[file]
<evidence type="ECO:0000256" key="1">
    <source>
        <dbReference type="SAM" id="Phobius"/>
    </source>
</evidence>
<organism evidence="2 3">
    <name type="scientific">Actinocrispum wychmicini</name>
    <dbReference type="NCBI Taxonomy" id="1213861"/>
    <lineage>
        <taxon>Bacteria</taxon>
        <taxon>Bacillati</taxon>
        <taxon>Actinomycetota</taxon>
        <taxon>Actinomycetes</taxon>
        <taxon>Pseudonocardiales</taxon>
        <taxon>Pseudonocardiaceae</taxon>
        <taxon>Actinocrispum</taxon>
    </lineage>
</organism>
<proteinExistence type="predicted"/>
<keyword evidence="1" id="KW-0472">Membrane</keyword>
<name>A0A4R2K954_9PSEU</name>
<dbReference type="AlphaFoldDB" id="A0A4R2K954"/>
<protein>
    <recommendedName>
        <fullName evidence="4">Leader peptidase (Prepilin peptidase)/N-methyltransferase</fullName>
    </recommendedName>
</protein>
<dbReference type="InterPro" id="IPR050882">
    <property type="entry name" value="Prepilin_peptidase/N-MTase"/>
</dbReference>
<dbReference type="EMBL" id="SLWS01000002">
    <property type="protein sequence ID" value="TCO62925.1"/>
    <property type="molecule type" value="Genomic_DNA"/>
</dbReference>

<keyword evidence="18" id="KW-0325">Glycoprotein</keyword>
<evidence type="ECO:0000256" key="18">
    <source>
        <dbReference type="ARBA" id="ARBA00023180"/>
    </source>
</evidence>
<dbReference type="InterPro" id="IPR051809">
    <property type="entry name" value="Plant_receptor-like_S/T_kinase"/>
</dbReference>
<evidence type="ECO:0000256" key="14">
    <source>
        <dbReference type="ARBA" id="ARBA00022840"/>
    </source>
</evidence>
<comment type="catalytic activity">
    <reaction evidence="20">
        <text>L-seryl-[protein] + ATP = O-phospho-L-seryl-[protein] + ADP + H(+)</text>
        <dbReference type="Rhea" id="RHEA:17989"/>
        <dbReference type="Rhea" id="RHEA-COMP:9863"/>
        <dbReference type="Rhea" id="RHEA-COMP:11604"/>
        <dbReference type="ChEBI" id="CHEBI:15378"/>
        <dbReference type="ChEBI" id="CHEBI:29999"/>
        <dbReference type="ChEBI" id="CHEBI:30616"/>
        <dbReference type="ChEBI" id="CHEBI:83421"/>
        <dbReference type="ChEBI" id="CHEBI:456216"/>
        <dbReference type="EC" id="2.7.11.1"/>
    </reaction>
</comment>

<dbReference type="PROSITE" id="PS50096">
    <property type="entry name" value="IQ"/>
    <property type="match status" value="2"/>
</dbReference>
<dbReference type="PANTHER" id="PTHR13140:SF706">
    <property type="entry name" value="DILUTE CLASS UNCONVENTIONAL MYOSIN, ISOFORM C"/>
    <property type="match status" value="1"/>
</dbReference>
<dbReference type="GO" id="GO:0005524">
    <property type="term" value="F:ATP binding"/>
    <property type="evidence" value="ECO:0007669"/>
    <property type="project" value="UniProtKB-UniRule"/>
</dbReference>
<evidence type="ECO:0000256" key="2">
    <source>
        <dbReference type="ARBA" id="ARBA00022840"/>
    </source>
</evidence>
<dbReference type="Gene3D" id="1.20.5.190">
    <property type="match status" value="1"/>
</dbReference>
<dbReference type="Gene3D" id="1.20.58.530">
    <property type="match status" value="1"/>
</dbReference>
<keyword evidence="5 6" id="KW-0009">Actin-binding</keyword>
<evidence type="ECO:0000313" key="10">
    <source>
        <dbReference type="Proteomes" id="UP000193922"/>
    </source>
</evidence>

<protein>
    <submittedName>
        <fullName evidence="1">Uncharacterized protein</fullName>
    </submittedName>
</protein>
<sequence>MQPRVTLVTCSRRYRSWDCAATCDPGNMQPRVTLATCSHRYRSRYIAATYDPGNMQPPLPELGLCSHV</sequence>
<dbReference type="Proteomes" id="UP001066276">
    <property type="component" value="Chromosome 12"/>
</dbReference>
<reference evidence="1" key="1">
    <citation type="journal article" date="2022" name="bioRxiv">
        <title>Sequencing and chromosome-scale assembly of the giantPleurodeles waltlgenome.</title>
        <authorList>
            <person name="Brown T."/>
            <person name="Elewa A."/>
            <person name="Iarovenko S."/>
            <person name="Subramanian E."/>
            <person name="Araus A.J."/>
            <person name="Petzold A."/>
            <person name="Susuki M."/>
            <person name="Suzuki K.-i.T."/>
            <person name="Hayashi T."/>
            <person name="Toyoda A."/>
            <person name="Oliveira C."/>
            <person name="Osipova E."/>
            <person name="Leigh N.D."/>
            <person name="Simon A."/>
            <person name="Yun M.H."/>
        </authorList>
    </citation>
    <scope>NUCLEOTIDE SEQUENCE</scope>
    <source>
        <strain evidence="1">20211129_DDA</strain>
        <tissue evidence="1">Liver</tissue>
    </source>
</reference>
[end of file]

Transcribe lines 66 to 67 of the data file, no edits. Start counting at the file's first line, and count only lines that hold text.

</dbReference>
<dbReference type="PANTHER" id="PTHR13140:SF706">